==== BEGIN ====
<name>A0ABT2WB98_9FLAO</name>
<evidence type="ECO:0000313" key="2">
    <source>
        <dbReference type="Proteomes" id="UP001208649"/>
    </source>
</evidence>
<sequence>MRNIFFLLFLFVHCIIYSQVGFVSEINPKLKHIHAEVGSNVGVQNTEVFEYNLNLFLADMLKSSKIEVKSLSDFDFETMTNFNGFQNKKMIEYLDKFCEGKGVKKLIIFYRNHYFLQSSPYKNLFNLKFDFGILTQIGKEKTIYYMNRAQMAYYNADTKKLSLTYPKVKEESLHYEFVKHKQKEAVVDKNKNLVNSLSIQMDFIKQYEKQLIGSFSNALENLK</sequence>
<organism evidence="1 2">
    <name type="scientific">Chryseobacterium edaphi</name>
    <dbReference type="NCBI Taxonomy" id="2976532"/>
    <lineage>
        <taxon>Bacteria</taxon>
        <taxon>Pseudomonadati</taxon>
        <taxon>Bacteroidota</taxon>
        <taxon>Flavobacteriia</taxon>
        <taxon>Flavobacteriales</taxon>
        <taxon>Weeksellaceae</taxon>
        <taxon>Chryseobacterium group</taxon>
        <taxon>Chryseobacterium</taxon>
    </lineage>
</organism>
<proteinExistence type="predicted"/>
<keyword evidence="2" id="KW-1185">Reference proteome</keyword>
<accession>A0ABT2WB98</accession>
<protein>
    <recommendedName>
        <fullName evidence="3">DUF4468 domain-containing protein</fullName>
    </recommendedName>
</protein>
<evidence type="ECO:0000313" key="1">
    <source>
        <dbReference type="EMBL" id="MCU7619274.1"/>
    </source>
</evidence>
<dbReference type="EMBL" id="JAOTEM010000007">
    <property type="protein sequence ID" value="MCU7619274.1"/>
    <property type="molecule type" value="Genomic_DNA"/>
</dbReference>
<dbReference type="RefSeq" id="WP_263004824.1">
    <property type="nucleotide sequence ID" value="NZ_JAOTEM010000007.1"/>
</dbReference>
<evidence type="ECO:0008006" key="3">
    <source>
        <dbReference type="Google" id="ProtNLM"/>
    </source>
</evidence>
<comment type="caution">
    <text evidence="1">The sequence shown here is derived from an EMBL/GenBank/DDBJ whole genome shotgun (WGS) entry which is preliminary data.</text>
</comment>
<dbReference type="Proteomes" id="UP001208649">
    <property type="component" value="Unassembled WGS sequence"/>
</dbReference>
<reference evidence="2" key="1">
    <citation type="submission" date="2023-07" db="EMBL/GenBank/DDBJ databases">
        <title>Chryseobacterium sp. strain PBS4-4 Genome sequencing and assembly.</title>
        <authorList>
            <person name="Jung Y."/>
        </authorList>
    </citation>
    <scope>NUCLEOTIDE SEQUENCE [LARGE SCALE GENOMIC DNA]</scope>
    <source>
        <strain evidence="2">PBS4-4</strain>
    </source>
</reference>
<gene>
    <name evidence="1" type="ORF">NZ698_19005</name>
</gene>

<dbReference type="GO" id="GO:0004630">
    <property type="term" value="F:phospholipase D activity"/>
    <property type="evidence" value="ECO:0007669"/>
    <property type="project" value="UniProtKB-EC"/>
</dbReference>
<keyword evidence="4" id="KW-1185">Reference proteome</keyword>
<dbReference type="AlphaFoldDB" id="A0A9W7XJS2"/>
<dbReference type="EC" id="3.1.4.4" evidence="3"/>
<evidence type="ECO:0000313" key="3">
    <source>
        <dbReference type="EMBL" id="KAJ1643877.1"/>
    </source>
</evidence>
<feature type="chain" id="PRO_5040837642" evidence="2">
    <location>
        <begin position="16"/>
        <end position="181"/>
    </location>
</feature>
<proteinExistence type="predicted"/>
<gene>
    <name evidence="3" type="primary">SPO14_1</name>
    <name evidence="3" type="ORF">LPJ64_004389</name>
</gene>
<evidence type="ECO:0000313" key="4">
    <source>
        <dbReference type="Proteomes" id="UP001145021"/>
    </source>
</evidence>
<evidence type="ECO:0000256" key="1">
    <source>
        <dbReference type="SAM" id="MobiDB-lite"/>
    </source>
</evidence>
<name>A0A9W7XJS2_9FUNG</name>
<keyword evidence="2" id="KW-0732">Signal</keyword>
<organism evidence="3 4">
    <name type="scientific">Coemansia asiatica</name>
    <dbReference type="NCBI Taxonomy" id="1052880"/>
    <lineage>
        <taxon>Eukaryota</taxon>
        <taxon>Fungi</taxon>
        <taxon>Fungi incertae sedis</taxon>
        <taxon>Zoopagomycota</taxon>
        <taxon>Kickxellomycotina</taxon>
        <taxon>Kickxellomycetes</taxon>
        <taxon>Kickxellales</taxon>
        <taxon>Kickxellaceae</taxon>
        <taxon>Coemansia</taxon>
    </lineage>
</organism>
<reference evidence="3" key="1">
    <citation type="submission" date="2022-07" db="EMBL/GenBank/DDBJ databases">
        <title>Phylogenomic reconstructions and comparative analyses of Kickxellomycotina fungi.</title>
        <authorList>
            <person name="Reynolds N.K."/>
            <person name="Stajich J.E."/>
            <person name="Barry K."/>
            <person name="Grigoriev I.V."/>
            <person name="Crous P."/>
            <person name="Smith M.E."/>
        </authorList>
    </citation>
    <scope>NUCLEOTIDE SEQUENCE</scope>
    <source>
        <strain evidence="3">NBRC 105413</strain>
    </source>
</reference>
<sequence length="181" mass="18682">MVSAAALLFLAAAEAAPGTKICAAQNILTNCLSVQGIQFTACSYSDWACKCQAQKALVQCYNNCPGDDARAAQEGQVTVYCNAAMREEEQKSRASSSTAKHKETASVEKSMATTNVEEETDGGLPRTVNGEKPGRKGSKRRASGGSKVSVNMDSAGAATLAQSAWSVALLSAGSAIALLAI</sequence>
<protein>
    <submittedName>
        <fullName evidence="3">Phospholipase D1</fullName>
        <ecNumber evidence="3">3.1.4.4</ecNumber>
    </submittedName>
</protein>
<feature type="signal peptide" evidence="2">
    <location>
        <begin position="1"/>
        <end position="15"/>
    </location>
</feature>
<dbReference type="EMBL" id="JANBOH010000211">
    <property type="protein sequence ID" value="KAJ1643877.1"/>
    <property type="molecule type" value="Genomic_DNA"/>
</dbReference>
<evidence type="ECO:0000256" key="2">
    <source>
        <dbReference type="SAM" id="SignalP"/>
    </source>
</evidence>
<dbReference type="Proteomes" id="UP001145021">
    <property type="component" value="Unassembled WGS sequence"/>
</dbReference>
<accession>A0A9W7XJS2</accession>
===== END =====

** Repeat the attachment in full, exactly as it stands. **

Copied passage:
<name>A0ABT2WB98_9FLAO</name>
<evidence type="ECO:0000313" key="2">
    <source>
        <dbReference type="Proteomes" id="UP001208649"/>
    </source>
</evidence>
<sequence>MRNIFFLLFLFVHCIIYSQVGFVSEINPKLKHIHAEVGSNVGVQNTEVFEYNLNLFLADMLKSSKIEVKSLSDFDFETMTNFNGFQNKKMIEYLDKFCEGKGVKKLIIFYRNHYFLQSSPYKNLFNLKFDFGILTQIGKEKTIYYMNRAQMAYYNADTKKLSLTYPKVKEESLHYEFVKHKQKEAVVDKNKNLVNSLSIQMDFIKQYEKQLIGSFSNALENLK</sequence>
<organism evidence="1 2">
    <name type="scientific">Chryseobacterium edaphi</name>
    <dbReference type="NCBI Taxonomy" id="2976532"/>
    <lineage>
        <taxon>Bacteria</taxon>
        <taxon>Pseudomonadati</taxon>
        <taxon>Bacteroidota</taxon>
        <taxon>Flavobacteriia</taxon>
        <taxon>Flavobacteriales</taxon>
        <taxon>Weeksellaceae</taxon>
        <taxon>Chryseobacterium group</taxon>
        <taxon>Chryseobacterium</taxon>
    </lineage>
</organism>
<proteinExistence type="predicted"/>
<keyword evidence="2" id="KW-1185">Reference proteome</keyword>
<accession>A0ABT2WB98</accession>
<protein>
    <recommendedName>
        <fullName evidence="3">DUF4468 domain-containing protein</fullName>
    </recommendedName>
</protein>
<evidence type="ECO:0000313" key="1">
    <source>
        <dbReference type="EMBL" id="MCU7619274.1"/>
    </source>
</evidence>
<dbReference type="EMBL" id="JAOTEM010000007">
    <property type="protein sequence ID" value="MCU7619274.1"/>
    <property type="molecule type" value="Genomic_DNA"/>
</dbReference>
<dbReference type="RefSeq" id="WP_263004824.1">
    <property type="nucleotide sequence ID" value="NZ_JAOTEM010000007.1"/>
</dbReference>
<evidence type="ECO:0008006" key="3">
    <source>
        <dbReference type="Google" id="ProtNLM"/>
    </source>
</evidence>
<comment type="caution">
    <text evidence="1">The sequence shown here is derived from an EMBL/GenBank/DDBJ whole genome shotgun (WGS) entry which is preliminary data.</text>
</comment>
<dbReference type="Proteomes" id="UP001208649">
    <property type="component" value="Unassembled WGS sequence"/>
</dbReference>
<reference evidence="2" key="1">
    <citation type="submission" date="2023-07" db="EMBL/GenBank/DDBJ databases">
        <title>Chryseobacterium sp. strain PBS4-4 Genome sequencing and assembly.</title>
        <authorList>
            <person name="Jung Y."/>
        </authorList>
    </citation>
    <scope>NUCLEOTIDE SEQUENCE [LARGE SCALE GENOMIC DNA]</scope>
    <source>
        <strain evidence="2">PBS4-4</strain>
    </source>
</reference>
<gene>
    <name evidence="1" type="ORF">NZ698_19005</name>
</gene>

<dbReference type="GO" id="GO:0004630">
    <property type="term" value="F:phospholipase D activity"/>
    <property type="evidence" value="ECO:0007669"/>
    <property type="project" value="UniProtKB-EC"/>
</dbReference>
<keyword evidence="4" id="KW-1185">Reference proteome</keyword>
<dbReference type="AlphaFoldDB" id="A0A9W7XJS2"/>
<dbReference type="EC" id="3.1.4.4" evidence="3"/>
<evidence type="ECO:0000313" key="3">
    <source>
        <dbReference type="EMBL" id="KAJ1643877.1"/>
    </source>
</evidence>
<feature type="chain" id="PRO_5040837642" evidence="2">
    <location>
        <begin position="16"/>
        <end position="181"/>
    </location>
</feature>
<proteinExistence type="predicted"/>
<gene>
    <name evidence="3" type="primary">SPO14_1</name>
    <name evidence="3" type="ORF">LPJ64_004389</name>
</gene>
<evidence type="ECO:0000313" key="4">
    <source>
        <dbReference type="Proteomes" id="UP001145021"/>
    </source>
</evidence>
<evidence type="ECO:0000256" key="1">
    <source>
        <dbReference type="SAM" id="MobiDB-lite"/>
    </source>
</evidence>
<name>A0A9W7XJS2_9FUNG</name>
<keyword evidence="2" id="KW-0732">Signal</keyword>
<organism evidence="3 4">
    <name type="scientific">Coemansia asiatica</name>
    <dbReference type="NCBI Taxonomy" id="1052880"/>
    <lineage>
        <taxon>Eukaryota</taxon>
        <taxon>Fungi</taxon>
        <taxon>Fungi incertae sedis</taxon>
        <taxon>Zoopagomycota</taxon>
        <taxon>Kickxellomycotina</taxon>
        <taxon>Kickxellomycetes</taxon>
        <taxon>Kickxellales</taxon>
        <taxon>Kickxellaceae</taxon>
        <taxon>Coemansia</taxon>
    </lineage>
</organism>
<reference evidence="3" key="1">
    <citation type="submission" date="2022-07" db="EMBL/GenBank/DDBJ databases">
        <title>Phylogenomic reconstructions and comparative analyses of Kickxellomycotina fungi.</title>
        <authorList>
            <person name="Reynolds N.K."/>
            <person name="Stajich J.E."/>
            <person name="Barry K."/>
            <person name="Grigoriev I.V."/>
            <person name="Crous P."/>
            <person name="Smith M.E."/>
        </authorList>
    </citation>
    <scope>NUCLEOTIDE SEQUENCE</scope>
    <source>
        <strain evidence="3">NBRC 105413</strain>
    </source>
</reference>
<sequence length="181" mass="18682">MVSAAALLFLAAAEAAPGTKICAAQNILTNCLSVQGIQFTACSYSDWACKCQAQKALVQCYNNCPGDDARAAQEGQVTVYCNAAMREEEQKSRASSSTAKHKETASVEKSMATTNVEEETDGGLPRTVNGEKPGRKGSKRRASGGSKVSVNMDSAGAATLAQSAWSVALLSAGSAIALLAI</sequence>
<protein>
    <submittedName>
        <fullName evidence="3">Phospholipase D1</fullName>
        <ecNumber evidence="3">3.1.4.4</ecNumber>
    </submittedName>
</protein>
<feature type="signal peptide" evidence="2">
    <location>
        <begin position="1"/>
        <end position="15"/>
    </location>
</feature>
<dbReference type="EMBL" id="JANBOH010000211">
    <property type="protein sequence ID" value="KAJ1643877.1"/>
    <property type="molecule type" value="Genomic_DNA"/>
</dbReference>
<evidence type="ECO:0000256" key="2">
    <source>
        <dbReference type="SAM" id="SignalP"/>
    </source>
</evidence>
<dbReference type="Proteomes" id="UP001145021">
    <property type="component" value="Unassembled WGS sequence"/>
</dbReference>
<accession>A0A9W7XJS2</accession>